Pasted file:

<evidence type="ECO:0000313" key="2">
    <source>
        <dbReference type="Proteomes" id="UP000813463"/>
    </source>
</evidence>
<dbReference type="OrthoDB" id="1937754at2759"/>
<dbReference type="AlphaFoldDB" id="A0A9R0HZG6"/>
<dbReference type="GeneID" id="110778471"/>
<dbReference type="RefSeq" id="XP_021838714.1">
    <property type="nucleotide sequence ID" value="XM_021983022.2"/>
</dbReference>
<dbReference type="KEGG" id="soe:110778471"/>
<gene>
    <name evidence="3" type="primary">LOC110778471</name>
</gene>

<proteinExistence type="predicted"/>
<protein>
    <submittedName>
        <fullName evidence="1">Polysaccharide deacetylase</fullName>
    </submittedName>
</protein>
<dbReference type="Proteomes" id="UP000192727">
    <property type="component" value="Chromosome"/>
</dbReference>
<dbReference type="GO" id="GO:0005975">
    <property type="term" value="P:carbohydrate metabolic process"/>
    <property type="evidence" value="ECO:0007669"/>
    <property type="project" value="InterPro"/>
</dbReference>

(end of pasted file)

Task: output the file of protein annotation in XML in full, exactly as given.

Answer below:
<evidence type="ECO:0000313" key="2">
    <source>
        <dbReference type="Proteomes" id="UP000813463"/>
    </source>
</evidence>
<dbReference type="OrthoDB" id="1937754at2759"/>
<dbReference type="AlphaFoldDB" id="A0A9R0HZG6"/>
<dbReference type="GeneID" id="110778471"/>
<dbReference type="RefSeq" id="XP_021838714.1">
    <property type="nucleotide sequence ID" value="XM_021983022.2"/>
</dbReference>
<dbReference type="KEGG" id="soe:110778471"/>
<gene>
    <name evidence="3" type="primary">LOC110778471</name>
</gene>

<proteinExistence type="predicted"/>
<protein>
    <submittedName>
        <fullName evidence="1">Polysaccharide deacetylase</fullName>
    </submittedName>
</protein>
<dbReference type="Proteomes" id="UP000192727">
    <property type="component" value="Chromosome"/>
</dbReference>
<dbReference type="GO" id="GO:0005975">
    <property type="term" value="P:carbohydrate metabolic process"/>
    <property type="evidence" value="ECO:0007669"/>
    <property type="project" value="InterPro"/>
</dbReference>